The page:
Controversy

Prince

Warner Brothers Records, 1981

REVIEW BY: Michael R. Smith

ORIGINALLY PUBLISHED: 03/01/2009

[READ THIS FIRST.]

“People call me rude. I wish we all were nude. I wish there was no black or white. I wish there were no rules.”

That dirty limerick should tell you all you need to know about what makes the enigmatic artist Prince tick. The fact that he includes The Lord’s Prayer in the same song (“Controversy”) should also tell you how far Prince was willing to go in changing the rules. Releasing an album once a year (unheard of, even in the ‘80s) was also something that only Prince could manage. Don’t try to put this rebel in a box. He’s beyond labels.

It all started innocently enough. His first two albums, For You and Prince, helped to bring funk music into the mainstream, though they hardly gave the public any indication of what this cat was really capable of. The fact that he produced, arranged, composed and performed his own material from the very beginning barely raised an eyebrow -- and he did all of this long before Michael Jackson’s nbtc__dv_250 Thriller and Madonna’s infamous MTV performance of “Like A Virgin.” And to think all three artists were born in the same year.

Even Prince realized that the ante was about to be raised in 1981 -- the dawn of the video age -- when image suddenly became a crucial ingredient in determining a music artist’s recognition and longevity. So much for being a reclusive loner, eh, Mr. Rogers Nelson? (oh, that’s his real name, in case you were wondering.)

Not that Prince was exactly an introvert. One gander at the video for “Dirty Mind” should clue you in to that -- he was wearing nothing more than a g-string, trench coat and a smile. His fourth album Controversy lived up to its title when it combined the political/religious statements of “Ronnie Talk To Russia” and “Annie Christian” with racy party tunes like “Sexuality” and “Jack U Off.” The fact of the matter is, none of these songs are all that explicit in their lyrical content. If anything, Prince was teasing us, saving his bigger guns for the double-album 1999 and what was to become his breakthrough, Purple Rain.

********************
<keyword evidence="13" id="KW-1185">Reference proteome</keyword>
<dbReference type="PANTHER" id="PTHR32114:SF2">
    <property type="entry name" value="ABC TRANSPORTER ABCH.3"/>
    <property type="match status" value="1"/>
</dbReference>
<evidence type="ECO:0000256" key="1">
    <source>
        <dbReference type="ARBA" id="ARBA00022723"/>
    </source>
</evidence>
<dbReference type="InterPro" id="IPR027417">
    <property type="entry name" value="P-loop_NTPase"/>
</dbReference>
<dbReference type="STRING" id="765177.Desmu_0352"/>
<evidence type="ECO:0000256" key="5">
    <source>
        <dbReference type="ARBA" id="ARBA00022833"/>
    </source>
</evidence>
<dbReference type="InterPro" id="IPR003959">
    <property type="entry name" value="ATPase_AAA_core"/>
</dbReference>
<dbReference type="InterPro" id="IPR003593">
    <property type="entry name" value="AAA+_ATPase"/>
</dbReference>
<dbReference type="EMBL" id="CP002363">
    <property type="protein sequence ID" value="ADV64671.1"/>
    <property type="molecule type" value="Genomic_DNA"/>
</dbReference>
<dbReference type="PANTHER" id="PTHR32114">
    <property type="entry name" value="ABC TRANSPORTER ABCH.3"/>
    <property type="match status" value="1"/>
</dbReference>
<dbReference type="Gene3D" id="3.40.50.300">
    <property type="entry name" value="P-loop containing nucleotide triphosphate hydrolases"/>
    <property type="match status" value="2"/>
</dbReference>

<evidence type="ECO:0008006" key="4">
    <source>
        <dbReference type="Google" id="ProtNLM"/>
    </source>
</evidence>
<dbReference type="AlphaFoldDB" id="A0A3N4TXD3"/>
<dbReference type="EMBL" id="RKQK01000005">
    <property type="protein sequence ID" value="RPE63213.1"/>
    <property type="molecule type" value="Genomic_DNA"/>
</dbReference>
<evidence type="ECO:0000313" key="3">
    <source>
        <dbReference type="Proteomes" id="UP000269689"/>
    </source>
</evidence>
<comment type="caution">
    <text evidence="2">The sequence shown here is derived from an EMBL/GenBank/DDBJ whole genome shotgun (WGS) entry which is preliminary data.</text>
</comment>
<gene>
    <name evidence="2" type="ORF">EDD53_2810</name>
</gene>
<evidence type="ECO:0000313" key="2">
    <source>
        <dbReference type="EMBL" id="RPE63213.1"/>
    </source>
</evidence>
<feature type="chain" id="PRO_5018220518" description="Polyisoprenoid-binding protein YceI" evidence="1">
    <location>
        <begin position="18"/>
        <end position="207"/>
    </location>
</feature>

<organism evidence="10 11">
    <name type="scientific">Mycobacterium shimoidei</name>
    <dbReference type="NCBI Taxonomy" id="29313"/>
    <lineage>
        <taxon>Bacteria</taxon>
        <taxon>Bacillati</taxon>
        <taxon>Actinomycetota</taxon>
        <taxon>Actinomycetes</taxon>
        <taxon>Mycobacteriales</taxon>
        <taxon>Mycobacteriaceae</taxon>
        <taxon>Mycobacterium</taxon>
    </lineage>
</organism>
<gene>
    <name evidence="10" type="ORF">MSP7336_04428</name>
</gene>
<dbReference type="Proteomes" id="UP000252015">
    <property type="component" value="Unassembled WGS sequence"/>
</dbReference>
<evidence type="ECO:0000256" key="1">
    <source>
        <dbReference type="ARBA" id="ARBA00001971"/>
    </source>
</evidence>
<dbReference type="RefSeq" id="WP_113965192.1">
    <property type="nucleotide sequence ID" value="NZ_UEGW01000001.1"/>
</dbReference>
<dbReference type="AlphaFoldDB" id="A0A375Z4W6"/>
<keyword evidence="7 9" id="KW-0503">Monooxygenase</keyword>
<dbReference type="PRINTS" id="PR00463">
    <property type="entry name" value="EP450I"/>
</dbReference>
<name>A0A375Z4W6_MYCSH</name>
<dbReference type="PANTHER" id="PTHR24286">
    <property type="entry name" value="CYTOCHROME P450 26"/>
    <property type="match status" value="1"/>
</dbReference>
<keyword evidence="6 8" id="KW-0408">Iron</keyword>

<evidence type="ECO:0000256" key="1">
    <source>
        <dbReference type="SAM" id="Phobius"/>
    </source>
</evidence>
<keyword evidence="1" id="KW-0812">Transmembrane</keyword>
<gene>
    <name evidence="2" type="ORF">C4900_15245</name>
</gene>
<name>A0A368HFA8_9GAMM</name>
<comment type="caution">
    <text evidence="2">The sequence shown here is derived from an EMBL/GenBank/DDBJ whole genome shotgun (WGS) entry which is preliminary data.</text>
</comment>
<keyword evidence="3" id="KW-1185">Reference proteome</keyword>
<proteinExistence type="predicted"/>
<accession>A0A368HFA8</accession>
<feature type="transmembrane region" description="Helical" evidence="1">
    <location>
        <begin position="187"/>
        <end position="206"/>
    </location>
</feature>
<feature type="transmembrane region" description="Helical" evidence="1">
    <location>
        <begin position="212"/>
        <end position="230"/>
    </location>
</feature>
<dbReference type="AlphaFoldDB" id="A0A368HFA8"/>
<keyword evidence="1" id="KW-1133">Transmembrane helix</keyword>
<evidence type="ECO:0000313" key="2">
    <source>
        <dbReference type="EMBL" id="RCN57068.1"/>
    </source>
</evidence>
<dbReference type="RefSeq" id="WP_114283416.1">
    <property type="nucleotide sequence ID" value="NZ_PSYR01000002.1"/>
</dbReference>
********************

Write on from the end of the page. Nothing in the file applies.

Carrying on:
Before MTV took Prince to a whole other level, club DJs were happily grooving to his first four albums, especially Controversy, which yielded two #1 club play hits, “Let’s Work” and the title track. Prince was patient enough to settle for semi-obscurity back then, though it is somewhat surprising that a talent like his did not meet with immediate mainstream success straight out of the gate. But nobody really knew what to make of this diminutive character who wore makeup and had a wild, untamed stage presence. He may have been black, but his music was becoming whiter and whiter. This must have made a lot of radio programmers and club managers nervous and confused over what the hell to do with this guy. His enigmatic persona wasn’t a gimmick either; that’s who Prince really was.

As something of a so-so transitional album, Controversy set the stage for Prince’s mega-stardom. He only had to wait until (what seemed like) 1999 for it to happen. One thing was for sure, he wasn’t going to be kept waiting ever again.

Rating: B-

User Rating: B+


Comments









© 2009 Michael R. Smith and The Daily Vault. All rights reserved. Review or any portion may not be reproduced without written permission. Cover art is the intellectual property of Warner Brothers Records, and is used for informational purposes only.